★★★★☆ Opera Holland Park springs a delightful surprise with a production set on the high seas.

Holland Park, London

June 9, 2017

All opera goers booking tickets for an old favourite such as Mozart’s Don Giovanni must wonder if the director and conductor will bring anything fresh to the work. What a delight to go to Opera Holland Park and soon realise there was an evening of surprises in store.

John Savournin as Leporello and Ashley Riches as Don Giovanni. Photograph © Robert Workman

It is hard for any creative team to approach such a central work as Don Giovanni and make it their own. Director Oliver Platt and Australian conductor Dane Lam, supported by a fine cast, aim for freshness and originality without betraying the demands of the libretto and score of this much-loved piece. 

Platt sets the opera on a 1920’s transatlantic liner where the class structure of life at sea fits neatly with the opera’s demands and also gives Giovanni ample opportunities for female liaisons. The clever set design by Neil Irish brings the singers well forward which suits the Holland Park acoustics. Not everything fits perfectly into the demands of the plot, but audiences are readily drawn into the conceit. Suspending disbelief pays dividends, revealing delightful touches of humour and the freshness of the sea air blows away the cobwebs of preconception.

Australian soprano Lauren Fagan as Donna Anna. Photograph © Robert Workman

There are some fine singers to support the enterprise. Ashley Riches makes a masterful Don Giovanni. Tall, suave and honey-toned he oozes a sense of privilege and entitlement. The comic timing of John Savournin’s Leporello matches his musical ability and together they make a perfect conspiratorial team.

Australian soprano Lauren Fagan as Donna Anna is in excellent voice. Her time as a Jette Parker sponsored singer at Covent Garden has paid dividends. The voice is capable of strong steely tones but turns in a second to give real warmth when needed. The various emotional demands of the score are beautifully encompassed in a moving performance. This is her first Donna Anna (outside the concert hall) and she makes the role her own to the delight of an appreciative audience.

Victoria Simmons as Donna Elvira sings beautifully and strikes a perfect balance between comic pathos and personal tragedy. She is an intelligent and sensitive performer who works hard for Platt as director, maintaining a strong musical integrity. Ellie Laugharne and Ian Beadle as Zerlina and Masetto are also strongly cast both giving excellent performances. Graeme Broadbent as the Commendatore is both authoritative and sonorous. He also makes a wonderful corpse in the meat larder of the ship’s kitchens.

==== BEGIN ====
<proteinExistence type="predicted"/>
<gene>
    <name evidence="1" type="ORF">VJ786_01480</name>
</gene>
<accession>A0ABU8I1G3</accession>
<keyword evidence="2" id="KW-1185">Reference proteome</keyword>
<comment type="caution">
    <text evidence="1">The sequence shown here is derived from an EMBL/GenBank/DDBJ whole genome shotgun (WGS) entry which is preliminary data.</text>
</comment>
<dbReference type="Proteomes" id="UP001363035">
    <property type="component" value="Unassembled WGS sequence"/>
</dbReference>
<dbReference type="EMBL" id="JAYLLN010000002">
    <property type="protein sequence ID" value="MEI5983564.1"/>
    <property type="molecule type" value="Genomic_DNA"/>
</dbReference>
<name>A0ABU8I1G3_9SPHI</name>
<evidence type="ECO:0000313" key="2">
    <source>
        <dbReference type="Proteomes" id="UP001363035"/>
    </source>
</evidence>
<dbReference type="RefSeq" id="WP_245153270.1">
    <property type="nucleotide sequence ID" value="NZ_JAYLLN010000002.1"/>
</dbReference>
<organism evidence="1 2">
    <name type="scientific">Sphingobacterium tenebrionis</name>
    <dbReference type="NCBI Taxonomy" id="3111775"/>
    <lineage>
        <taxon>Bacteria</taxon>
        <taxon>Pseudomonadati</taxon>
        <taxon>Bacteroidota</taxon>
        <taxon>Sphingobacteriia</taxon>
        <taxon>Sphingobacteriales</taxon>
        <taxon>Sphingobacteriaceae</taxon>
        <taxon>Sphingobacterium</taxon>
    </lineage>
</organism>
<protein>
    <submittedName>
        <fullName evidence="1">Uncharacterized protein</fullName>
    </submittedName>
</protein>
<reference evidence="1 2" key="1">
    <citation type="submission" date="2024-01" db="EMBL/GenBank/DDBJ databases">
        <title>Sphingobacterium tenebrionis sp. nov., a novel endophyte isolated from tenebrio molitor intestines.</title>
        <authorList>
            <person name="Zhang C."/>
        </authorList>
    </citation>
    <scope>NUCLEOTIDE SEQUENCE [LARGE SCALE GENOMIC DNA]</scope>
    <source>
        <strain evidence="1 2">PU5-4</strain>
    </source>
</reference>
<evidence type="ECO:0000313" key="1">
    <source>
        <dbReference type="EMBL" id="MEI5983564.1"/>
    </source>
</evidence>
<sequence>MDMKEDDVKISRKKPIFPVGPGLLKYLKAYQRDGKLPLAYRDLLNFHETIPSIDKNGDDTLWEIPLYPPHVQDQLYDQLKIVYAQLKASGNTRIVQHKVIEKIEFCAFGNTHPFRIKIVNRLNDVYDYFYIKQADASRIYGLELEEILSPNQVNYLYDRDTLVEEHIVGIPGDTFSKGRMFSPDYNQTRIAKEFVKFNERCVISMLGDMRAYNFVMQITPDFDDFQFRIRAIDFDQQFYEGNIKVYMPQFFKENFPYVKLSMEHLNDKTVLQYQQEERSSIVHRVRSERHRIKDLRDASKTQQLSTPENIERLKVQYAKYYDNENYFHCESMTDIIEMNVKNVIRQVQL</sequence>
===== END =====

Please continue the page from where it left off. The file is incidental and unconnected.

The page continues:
Sadly, Ben Johnson as Don Ottavio was indisposed due to ill health, but this gave Opera Holland Park an opportunity to demonstrate one of the strengths of its performing policies. The company employs a group of young artists to assist with directing, conducting and understudying roles and dedicates a performance of each opera, allowing them to take centre stage. Therefore, when the talented Joel Williams stepped in to sing the role he was fully rehearsed and relishing the opportunity to sing ahead of his designated slot. Williams has a warm, beautifully toned tenor voice and will be a singer to watch.

Ashley Riches as Don Giovanni, Lauren Fagan as Donna Anna and John Savournin as Leoporello.  Photograph © Robert Workman

Lam, who appeared last year at Opera Holland Park conducting Rossini’s Cenerentola, once again demonstrated a great deal of musical panache. Like many in the audience, I have heard countless performances of Don Giovanni so the bar was set high. Lam is highly skilled as a conductor who understands the limitation of short rehearsal times and the often difficult acoustics at Holland Park. The City of London Sinfonia obviously enjoy working with him and respond eagerly to his musical direction. There may have been the odd tempo here and there that I disagreed with, but Lam gives an excellent interpretation of the score and is entirely at home with the demands of a Mozart opera. He is sensitive to his singers’ needs and every change of tone and mood in the score.  I hope it is not long before audiences at Opera Holland Park get to see him again.

A highly enjoyable evening and a refreshing take on an opera which remains an old favourite.


Don Giovanni plays in Holland Park until June 24